6. The fallacy of the whole logic, and the main result of the system, in its bearing on reality, may be summed up in a few sentences: —
“Thought” is used in two diametrically opposite meanings— unconscious and conscious thought; while the former is so far spoken of in terms of the latter. First of all, it is thought without consciousness; and yet it is spoken of as in itself, i. e., it is credited with self-hood, and also with power of movement into what is called its opposite, and then with the power of gathering up itself and its opposite in a third, which is itself enriched. In other words, terms and phrases entirely without meaning, unless as found in conscious thought, are applied to this unconscious thought; it is made, in short, to act as if it were conscious thought.
Secondly, at a later stage of its begged development, it becomes conscious thought, a self-conscious ego, which goes through several stages, turnings, and windings, until it becomes a self-consciousness above the finite consciousness and all finite reality: for it is both infinite consciousness and finite consciousness; it is neither the one nor the other, but the fusing of both.
That the unconscious passes into consciousness is assumed, not proved: the way in which it does this is sought to be shown by clothing the unconscious in consciousness or its terms; and thus the disputed fact is established only by a petitio principii. The ground of the whole process is a form of vulgar realism which identifies the unconscious with being; and the result of the whole is a nihilism of contradiction in which both positive thought and positive being disappear. The socalled idealism is truly a veiled form of irreflective realism; the so-called concrete or positive result of the system is merely nihilism, or at the utmost phenomenalism.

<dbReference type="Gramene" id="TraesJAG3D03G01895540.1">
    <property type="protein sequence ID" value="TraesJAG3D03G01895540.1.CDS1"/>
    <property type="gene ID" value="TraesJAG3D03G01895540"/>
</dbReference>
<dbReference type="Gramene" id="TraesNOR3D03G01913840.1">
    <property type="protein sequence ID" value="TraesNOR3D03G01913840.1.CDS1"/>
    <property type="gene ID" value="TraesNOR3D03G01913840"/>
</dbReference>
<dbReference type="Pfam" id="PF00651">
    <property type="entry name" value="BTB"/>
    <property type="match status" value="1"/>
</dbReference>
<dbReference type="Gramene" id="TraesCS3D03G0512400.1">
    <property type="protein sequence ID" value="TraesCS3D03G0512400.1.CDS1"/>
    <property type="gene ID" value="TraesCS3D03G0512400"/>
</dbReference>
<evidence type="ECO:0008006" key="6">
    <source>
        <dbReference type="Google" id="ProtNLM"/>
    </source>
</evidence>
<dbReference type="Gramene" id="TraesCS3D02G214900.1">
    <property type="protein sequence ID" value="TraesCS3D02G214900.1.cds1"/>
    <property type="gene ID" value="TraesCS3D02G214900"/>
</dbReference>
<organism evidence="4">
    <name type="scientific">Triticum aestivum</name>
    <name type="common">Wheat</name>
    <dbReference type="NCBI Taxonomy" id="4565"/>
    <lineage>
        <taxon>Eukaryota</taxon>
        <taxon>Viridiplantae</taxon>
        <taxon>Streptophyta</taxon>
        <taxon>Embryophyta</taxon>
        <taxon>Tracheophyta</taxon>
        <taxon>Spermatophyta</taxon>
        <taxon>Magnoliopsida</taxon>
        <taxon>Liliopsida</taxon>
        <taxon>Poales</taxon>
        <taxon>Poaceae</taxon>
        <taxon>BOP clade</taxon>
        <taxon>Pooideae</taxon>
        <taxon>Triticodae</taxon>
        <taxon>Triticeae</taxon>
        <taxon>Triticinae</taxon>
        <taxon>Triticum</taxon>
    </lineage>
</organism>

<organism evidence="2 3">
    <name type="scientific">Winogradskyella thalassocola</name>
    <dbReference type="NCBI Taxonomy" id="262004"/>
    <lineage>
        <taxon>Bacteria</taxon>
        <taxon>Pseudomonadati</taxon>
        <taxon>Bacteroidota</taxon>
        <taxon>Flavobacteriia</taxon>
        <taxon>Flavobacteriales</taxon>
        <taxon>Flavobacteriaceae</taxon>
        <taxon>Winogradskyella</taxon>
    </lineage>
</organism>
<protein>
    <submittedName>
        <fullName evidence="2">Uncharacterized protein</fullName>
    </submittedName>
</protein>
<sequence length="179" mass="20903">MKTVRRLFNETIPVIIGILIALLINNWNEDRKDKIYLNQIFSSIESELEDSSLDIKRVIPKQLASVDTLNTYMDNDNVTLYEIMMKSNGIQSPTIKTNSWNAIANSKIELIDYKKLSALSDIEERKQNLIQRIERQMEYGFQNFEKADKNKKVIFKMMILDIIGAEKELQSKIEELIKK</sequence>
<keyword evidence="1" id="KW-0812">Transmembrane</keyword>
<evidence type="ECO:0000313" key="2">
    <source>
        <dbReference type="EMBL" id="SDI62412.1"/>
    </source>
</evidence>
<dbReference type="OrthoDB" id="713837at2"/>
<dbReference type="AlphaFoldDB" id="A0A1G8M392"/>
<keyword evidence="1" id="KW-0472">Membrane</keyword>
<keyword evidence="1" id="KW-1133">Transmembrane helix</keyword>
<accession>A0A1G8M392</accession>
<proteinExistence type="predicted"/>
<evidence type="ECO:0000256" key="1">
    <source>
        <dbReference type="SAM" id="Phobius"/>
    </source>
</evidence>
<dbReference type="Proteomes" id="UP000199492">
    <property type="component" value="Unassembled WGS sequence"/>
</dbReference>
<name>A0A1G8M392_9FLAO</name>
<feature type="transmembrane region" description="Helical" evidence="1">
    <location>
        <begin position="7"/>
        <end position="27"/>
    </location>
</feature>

V. Let us look for a moment at the Theological bearings of the doctrine. It is adduced as a corrective of prevailing views regarding the Divine Reality and Nature. There are some positions regarding Deity which this advanced thought thinks itself competent to interpret in its own way, and to correct. It is said, first, that if the world or the finite material universe be regarded as originating in the free-will of Deity, called arbitrary, its connection with him is to be regarded as “external,” “accidental,” and as having no proper or necessary relationship to him. It is said, secondly, that in order to give a reasonable character to this relationship, the finite world must be regarded as somehow emanating from him by a necessary connection, which stands clear out in the light of reason. This, when fully examined, is found to mean, not only that there is such a necessary connection, but that it is deducible from the very notion of Deity itself, regarded as the Infinite; and further, that this is deducible by us as a process of thought or consciousness.
VI. Hegel no doubt talks frequently of Religion, religious ideas, and Christianity. He professes indeed to comprise them in his system. His system is the essence, the true reality, of which religious and Christian ideas are merely the symbols. He has revealed the reality; all else is mere representation. The truth is, there is not a single term either in Natural Theology or in Christianity which is not perverted by Hegel from its proper sense. The whole burden of his effort is, so far as Christianity is concerned, to convert what is of moral import in Christian ideas into purely metaphysical relations,— and these of the most shadowy and unsubstantial kind.
1. The aspiration after moral union with God is at the root of all true ethical life, as it is of all religious life. This means the harmony of the will of the individual with the divine will. But the Hegelian conception of this relation has nothing moral in it at all. For a moral harmony he substitutes an identity of being or essence,— an identity of the human and the divine consciousness. The dualism implied in a God distinct from man and the world is with him a mere superstition. This metaphysical identity may be a solid doctrine, or it may be repugnant to every principle of reflective thought. It is certainly not a moral union; and it is not Christianity. It is a doctrine, moreover, incompatible with any proper conception either of Sin, of Righteousness, or of Worship. It is of a piece with the translation of the Atonement into a consciousness of identity with God, and the consequent freedom from fear and terror; and with the doctrine that in getting rid of our subjective individuality in Deity we get rid of the “old Adam.”